Pope Francis says sick children and their parents are “heroes,” from his point of view.
Last Friday, Francis met with a group of 20 disabled children, along with their parents, and several volunteers in the chapel of his residence at Casa Santa Marta. The children are part of the program UNITALSI (National Italian Union for Transporting the Sick to Lourdes and International Shrines).
During his remarks, the Pope lamented that certain mysteries do not have clear answers, and among these is the mystery of why children can suffer. To this, he said, “there is no explanation.”
“Many times I think of Our Lady, when they gave her the dead body of Her Son, all wounded, spat upon, bloodied, dirty. And what did Our Lady do? [Did She say:] ‘Take Him away?’ No, She embraced Him, She caressed Him,” he said. “Even Our Lady did not understand. Because She, in that moment, remembered what the Angel told her: ‘He will be a King, He will be great, He will be a prophet…’; and within Herself, surely, with that wounded Body in Her arms, with so much suffering before dying, within Herself She certainly would’ve wanted to say to the Angel: ‘Liar! I have been deceived.’ Even She did not have an answer.”
The Pope encouraged the children and their parents to not be afraid to ask God why, as long as they have their hearts open.
He compared the question to those asked by a toddler, the incessant “why” of a two-year-old who is not satisfied with any answer, but who, in asking the question, succeeds in turning his parent’s gaze upon him.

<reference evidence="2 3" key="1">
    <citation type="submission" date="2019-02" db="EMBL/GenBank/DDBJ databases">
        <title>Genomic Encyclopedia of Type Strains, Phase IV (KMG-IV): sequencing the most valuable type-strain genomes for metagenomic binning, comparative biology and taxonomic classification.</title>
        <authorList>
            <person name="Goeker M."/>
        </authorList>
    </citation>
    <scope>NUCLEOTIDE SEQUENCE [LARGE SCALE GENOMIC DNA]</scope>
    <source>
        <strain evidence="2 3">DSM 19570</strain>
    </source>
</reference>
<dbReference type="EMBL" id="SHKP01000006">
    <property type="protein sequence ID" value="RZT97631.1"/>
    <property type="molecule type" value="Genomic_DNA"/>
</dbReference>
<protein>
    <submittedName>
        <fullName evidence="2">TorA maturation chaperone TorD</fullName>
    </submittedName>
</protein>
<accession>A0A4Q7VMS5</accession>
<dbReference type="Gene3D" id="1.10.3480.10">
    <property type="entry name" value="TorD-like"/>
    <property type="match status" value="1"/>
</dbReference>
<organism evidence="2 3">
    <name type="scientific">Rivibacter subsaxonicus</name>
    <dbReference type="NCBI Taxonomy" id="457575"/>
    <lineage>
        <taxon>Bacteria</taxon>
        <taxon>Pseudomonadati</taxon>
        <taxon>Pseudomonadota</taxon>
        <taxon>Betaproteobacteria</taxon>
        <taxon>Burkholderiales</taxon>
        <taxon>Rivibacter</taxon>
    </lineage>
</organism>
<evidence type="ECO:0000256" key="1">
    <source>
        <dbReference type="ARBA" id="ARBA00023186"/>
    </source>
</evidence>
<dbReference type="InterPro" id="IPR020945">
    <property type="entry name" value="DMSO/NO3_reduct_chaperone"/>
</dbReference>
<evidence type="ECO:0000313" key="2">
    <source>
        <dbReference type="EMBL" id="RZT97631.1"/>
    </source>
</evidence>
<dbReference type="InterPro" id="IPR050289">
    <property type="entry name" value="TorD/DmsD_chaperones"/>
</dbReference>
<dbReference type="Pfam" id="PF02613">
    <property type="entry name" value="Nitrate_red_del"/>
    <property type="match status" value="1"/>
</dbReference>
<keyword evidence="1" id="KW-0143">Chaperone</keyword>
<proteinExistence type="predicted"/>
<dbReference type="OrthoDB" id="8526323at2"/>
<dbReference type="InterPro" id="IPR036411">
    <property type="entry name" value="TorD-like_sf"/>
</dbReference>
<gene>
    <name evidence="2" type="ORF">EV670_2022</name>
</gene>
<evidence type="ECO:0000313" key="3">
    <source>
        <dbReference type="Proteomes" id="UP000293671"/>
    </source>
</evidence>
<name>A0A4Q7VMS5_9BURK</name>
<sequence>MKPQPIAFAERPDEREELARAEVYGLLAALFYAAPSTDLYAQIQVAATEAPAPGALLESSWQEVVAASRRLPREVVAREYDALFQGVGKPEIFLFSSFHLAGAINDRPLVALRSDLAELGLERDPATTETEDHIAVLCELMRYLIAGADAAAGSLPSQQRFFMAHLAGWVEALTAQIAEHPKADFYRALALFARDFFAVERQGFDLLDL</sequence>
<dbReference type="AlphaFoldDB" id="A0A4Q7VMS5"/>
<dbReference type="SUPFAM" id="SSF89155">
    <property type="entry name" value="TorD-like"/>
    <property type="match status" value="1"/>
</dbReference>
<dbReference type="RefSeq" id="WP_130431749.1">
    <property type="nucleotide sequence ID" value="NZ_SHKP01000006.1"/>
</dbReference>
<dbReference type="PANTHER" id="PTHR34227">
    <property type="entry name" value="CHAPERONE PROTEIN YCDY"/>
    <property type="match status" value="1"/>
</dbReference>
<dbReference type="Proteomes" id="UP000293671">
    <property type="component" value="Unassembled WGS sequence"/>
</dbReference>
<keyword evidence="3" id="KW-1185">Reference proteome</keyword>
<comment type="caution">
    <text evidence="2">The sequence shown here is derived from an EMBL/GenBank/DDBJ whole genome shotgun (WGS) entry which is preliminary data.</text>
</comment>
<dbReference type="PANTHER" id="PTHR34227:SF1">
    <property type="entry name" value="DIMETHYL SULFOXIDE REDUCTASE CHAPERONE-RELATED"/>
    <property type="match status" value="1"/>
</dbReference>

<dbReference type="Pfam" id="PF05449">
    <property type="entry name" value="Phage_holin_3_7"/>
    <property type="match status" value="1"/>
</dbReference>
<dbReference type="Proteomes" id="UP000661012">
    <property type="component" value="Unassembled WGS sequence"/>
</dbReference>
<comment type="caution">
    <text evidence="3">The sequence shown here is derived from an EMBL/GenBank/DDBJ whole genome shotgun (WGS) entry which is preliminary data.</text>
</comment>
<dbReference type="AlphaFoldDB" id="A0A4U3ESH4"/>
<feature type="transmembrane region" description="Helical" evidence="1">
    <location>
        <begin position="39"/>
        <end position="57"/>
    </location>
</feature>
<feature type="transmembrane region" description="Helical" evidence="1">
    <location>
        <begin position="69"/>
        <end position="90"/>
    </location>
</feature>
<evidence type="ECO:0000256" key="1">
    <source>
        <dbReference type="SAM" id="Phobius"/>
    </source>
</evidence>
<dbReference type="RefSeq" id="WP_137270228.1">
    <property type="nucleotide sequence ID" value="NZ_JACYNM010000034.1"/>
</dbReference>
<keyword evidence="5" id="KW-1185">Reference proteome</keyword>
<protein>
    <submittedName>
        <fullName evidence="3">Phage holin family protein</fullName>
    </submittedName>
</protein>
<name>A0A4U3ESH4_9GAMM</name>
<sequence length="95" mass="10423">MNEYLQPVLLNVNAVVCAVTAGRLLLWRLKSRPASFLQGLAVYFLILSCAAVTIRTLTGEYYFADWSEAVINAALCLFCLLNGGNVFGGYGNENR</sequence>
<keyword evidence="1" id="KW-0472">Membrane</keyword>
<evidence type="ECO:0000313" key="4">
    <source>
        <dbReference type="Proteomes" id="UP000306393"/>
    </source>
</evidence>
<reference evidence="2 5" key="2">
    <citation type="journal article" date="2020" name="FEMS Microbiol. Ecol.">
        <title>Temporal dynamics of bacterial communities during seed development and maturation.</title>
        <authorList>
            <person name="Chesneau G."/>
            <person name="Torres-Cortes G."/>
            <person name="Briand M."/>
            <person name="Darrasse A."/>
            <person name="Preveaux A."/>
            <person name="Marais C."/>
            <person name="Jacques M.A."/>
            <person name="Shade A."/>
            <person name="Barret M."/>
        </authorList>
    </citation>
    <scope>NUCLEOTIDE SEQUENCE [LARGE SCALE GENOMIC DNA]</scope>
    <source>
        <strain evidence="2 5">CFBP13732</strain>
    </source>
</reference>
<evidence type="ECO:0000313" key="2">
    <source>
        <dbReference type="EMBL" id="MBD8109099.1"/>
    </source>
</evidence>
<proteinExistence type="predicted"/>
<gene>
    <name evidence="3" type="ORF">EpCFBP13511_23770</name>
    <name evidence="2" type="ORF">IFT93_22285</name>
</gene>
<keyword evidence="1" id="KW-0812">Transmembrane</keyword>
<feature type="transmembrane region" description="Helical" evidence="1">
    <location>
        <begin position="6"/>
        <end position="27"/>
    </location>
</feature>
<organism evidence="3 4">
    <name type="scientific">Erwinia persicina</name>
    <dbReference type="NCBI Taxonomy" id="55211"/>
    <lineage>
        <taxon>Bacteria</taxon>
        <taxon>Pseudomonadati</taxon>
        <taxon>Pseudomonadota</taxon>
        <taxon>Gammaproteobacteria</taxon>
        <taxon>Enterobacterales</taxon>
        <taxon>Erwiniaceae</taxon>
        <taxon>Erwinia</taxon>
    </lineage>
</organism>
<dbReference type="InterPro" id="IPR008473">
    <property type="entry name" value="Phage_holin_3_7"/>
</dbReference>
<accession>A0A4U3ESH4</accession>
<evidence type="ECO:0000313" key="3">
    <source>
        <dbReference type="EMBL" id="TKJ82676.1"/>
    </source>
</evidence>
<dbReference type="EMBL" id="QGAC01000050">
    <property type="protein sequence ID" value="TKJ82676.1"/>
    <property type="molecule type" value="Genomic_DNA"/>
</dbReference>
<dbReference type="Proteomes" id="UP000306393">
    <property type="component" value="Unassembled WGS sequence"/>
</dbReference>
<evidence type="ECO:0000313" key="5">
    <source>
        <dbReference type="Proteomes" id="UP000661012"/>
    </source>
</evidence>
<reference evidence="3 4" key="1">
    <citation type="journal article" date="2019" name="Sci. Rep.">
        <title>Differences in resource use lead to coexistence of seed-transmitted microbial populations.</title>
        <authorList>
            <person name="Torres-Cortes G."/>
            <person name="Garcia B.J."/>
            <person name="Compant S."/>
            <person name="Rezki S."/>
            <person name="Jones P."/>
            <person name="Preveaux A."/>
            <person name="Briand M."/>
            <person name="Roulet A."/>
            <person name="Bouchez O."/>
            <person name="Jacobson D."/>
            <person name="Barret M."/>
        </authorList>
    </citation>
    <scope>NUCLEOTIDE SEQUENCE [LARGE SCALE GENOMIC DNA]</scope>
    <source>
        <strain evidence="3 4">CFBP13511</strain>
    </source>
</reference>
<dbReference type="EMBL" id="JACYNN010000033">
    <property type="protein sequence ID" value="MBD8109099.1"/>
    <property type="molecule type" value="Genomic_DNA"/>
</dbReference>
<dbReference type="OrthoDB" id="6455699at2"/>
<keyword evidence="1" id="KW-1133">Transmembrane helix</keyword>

“The only explanation that He will be able to give you will be: ‘My Son also suffered,'” the Pope reflected. “But that is the explanation. The most important thing is this gaze. And your strength is there: the loving gaze of the Father.”
Pope Francis continued to emphasize the point: “Do not be afraid to ask, even to challenge the Lord. ‘Why?’ Maybe an explanation won’t come, but his Fatherly gaze will give us the strength to go forward.”
Sometimes, he noted, this grace can be realized in the feeling of tenderness towards a sick child.
“You said that you were advised to abort,” the Holy Fathr continued. “You replied: ‘No, let him come, he has a right to live.’ A problem is never, never resolved by getting rid of person. Never. This is the rule of the Mafia: ‘There is a problem, get rid of this one…’ Never.”
The Pontiff thanked them for being so courageous and noted, “Many times, in my life, I have been a coward, and your example does me well.”
“Why do children suffer?” the Pontiff pondered. “It is a mystery. We must call upon God like a child calling upon his father and say: ‘Why? Why?’ to draw the gaze of God [upon us], who tells us one thing: ‘Look at my Son, even He [suffered].'”
“If you allow me to say – I do not want to flatter, no, I say with my heart – this is heroism. You are the little heroes of life. […] I thank you for your example. I do not know what else to tell you, because these things strike me so much. I too do not have an answer,” he said.
The Pope surmised that his listeners could think, “But you are the Pope, you should know everything!”
“No,” he said, “on these things there are no answers, only the gaze of the Father.”
The Holy Father reminded them that the Lord has a special way of consoling, and prayed, “May He give the just consolation to each of you, that which you need.”
Before concluding, the Pontiff shared an anecdote, telling the story of children who were trying to move a stone to play in a certain space. After the children continued struggling the father of one of them, who had been watching them from the window, came down and, with his strength and with an iron bar, moved away the stone.
And the son reproached his father: “But Dad, you saw that I couldn’t do it?”
“Yes,” the father replied.
“And why didn’t you come?” the child asked.
“Because you didn’t call me,” the father answered.
The Holy Father stressed that for us, calling upon God is the same. “Do not forget this: call upon the Lord. He knows how it will be, when it will come,” he said, “and this will be your consolation.”
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